GRAND Magazine - May 2009 - (Page 23)
GrandZ in the ’Hood By Al MArtinez Marsha Bolden, “Grandma Weezie,” writes: “i posed right in front of my duplex. if you look at the wall behind me, you can see lighter shades of paint where i painted over the gang graffiti that [appeared] because of my efforts to stop the violence.” Her turf is children T Weezie’s Vid “God saVe the Children” is Bolden’s aCtiVist taBleau depiCtinG the realities of GanG ViolenCe. He video could convince you it’s a real crime scene—a chalked outline of a body, blood stains on the pavement, police evidence markers, candles and flowers commemorating someone who has died there. It’s not real—it originated as a Halloween tableau—but it appears authentic because Marsha Bolden has seen the reality too many times to count. “I’m not afraid of God,” Bolden says. “I’m not afraid of witches. This is what I’m afraid of.” The crime scene and hundreds of posters are the work of Bolden (her family calls her “Weezie,” after her middle name, Louise), a disabled grandmother of four who is determined to save the children from the horrors of gang warfare. Bolden’s neighborhood in South Central Los Angeles is the turf of the Bloods, a violent street gang constantly at war with its nemesis the Crips. Innocent children are often their victims. Stray bullets fly indiscriminately when guns are drawn, striking kids who happen to be in their way: an 8-year-old sitting on her porch, a 4-year-old playing in front of her house, an 18-month-old strapped in a car seat, a 9-yearold in the kitchen of her home. Real cases. Real victims. Bolden was prompted to take action against violence in a sudden surge of gang warfare that threatened her own three grown daughters and four grandchildren (two boys, two girls) who live nearby. As “Grandma Weezie,” she began passing out computer-generated posters to her neighbors that asked, “Are you sick and tired of all the violence?” Then: “Don’t wait for tragedy to hit your family before taking a stand. Join the fight to save lives today!” She left the pamphlets in doctors’ offices, grocery stores and wherever else neighbors assembled. Then she made the “crime scene” video and placed it in various public access online programs, and she took it in person to the school district office and to the local police station. “Babies can’t play in their own front yards,” she tells whoever is listening. “No one is safe.” MAY 2009 GRAND 23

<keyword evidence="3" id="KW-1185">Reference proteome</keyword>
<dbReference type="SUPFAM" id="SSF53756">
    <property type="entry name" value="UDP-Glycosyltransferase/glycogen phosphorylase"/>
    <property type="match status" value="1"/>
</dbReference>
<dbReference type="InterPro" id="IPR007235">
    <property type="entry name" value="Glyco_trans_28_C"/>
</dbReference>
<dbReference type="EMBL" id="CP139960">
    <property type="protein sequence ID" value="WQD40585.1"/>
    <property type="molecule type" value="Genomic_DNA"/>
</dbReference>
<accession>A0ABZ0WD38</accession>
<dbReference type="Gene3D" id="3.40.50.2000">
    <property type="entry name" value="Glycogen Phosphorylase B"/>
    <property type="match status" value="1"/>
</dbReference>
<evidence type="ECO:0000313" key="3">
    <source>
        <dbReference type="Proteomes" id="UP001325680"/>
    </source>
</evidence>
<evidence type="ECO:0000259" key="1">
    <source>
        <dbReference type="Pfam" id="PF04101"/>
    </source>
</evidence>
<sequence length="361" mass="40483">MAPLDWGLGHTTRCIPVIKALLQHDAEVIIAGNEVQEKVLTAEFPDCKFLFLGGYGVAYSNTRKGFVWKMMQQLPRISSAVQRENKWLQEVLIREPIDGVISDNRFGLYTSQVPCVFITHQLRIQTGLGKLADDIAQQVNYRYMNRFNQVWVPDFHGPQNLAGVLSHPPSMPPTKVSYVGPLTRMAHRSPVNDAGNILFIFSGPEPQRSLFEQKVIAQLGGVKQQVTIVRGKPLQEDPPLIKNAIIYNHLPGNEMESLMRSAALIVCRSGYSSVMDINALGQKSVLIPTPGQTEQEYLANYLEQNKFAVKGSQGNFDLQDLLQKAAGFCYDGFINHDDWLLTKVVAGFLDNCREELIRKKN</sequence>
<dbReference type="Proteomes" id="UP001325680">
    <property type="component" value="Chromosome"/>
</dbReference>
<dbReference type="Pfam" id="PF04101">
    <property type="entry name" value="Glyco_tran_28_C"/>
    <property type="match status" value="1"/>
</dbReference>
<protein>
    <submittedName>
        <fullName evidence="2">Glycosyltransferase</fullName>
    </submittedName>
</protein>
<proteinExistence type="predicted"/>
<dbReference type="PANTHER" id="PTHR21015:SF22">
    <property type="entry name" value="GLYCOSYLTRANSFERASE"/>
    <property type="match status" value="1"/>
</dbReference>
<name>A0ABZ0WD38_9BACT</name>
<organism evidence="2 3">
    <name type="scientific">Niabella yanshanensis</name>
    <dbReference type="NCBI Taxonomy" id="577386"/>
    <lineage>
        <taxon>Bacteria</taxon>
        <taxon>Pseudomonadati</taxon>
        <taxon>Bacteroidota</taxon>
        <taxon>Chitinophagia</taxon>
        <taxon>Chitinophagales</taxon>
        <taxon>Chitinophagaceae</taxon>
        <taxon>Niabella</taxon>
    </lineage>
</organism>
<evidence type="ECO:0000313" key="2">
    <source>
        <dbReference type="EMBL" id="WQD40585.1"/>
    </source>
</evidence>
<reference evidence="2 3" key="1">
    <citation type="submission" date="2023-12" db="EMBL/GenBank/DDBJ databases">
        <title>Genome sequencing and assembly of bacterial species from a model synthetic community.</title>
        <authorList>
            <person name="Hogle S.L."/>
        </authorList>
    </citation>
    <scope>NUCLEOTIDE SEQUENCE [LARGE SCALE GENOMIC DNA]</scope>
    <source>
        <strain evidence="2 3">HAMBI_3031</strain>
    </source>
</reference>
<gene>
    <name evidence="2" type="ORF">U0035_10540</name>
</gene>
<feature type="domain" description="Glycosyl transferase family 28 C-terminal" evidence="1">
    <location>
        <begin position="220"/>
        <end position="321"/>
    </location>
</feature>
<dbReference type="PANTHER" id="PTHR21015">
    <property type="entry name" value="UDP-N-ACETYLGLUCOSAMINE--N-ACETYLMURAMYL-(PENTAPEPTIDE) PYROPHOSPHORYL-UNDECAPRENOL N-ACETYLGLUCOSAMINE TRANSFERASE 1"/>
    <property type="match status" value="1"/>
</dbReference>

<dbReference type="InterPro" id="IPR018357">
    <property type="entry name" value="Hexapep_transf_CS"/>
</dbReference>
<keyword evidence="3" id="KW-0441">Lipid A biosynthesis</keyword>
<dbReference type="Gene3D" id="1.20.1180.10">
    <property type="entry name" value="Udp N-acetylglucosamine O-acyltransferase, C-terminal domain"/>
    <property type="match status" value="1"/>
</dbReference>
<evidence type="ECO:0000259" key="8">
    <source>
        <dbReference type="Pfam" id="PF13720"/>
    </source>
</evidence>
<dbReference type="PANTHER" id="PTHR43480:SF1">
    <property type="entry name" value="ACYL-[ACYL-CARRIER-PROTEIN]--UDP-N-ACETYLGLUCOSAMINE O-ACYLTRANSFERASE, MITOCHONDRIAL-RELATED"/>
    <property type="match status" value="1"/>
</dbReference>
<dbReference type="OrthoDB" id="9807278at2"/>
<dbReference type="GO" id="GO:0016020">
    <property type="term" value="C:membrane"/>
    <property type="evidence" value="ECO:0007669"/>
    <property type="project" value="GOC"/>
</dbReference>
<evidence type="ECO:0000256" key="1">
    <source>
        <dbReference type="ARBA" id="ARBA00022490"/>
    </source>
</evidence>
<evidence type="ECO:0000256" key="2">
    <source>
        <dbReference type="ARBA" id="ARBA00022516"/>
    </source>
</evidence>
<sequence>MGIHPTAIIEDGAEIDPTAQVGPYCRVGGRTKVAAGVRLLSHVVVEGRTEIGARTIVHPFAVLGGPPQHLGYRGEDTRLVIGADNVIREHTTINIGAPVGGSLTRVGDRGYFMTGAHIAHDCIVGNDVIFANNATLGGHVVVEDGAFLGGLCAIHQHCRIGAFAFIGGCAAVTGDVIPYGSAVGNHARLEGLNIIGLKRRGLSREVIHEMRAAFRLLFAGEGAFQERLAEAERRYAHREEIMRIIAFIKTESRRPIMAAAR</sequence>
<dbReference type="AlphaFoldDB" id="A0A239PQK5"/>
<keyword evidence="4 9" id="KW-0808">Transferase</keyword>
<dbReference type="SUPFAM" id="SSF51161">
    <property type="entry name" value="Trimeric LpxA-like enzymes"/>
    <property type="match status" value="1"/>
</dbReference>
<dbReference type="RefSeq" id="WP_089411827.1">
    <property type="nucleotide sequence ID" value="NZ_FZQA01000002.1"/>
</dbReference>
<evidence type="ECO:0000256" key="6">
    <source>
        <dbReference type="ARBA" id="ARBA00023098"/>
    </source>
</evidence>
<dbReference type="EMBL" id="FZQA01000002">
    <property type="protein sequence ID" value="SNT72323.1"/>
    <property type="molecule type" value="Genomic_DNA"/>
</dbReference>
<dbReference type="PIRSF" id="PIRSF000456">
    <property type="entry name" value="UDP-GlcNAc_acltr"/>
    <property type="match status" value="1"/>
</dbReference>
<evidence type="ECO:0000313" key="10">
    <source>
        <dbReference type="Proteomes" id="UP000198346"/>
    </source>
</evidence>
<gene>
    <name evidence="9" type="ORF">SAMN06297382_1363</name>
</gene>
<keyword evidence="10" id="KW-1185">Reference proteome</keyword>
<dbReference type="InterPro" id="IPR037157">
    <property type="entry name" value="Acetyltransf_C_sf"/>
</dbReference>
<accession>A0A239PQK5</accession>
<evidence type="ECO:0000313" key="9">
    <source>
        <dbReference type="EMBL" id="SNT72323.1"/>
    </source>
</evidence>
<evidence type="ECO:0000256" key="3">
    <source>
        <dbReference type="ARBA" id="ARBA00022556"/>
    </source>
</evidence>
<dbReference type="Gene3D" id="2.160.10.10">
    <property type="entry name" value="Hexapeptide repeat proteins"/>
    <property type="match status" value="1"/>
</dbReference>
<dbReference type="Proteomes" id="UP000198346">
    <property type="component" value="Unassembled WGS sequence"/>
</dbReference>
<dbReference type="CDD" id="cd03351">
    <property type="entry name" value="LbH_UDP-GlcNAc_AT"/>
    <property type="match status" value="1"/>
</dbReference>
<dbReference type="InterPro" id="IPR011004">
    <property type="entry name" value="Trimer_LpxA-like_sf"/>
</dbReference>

Table of Contents for the Digital Edition of GRAND Magazine - May 2009
GRAND Magazine - May 2009
Watching Lily Bloom
GrandZ in the 'Hood'
We're Taking In the G'Kids
GRAND Magazine - May 2009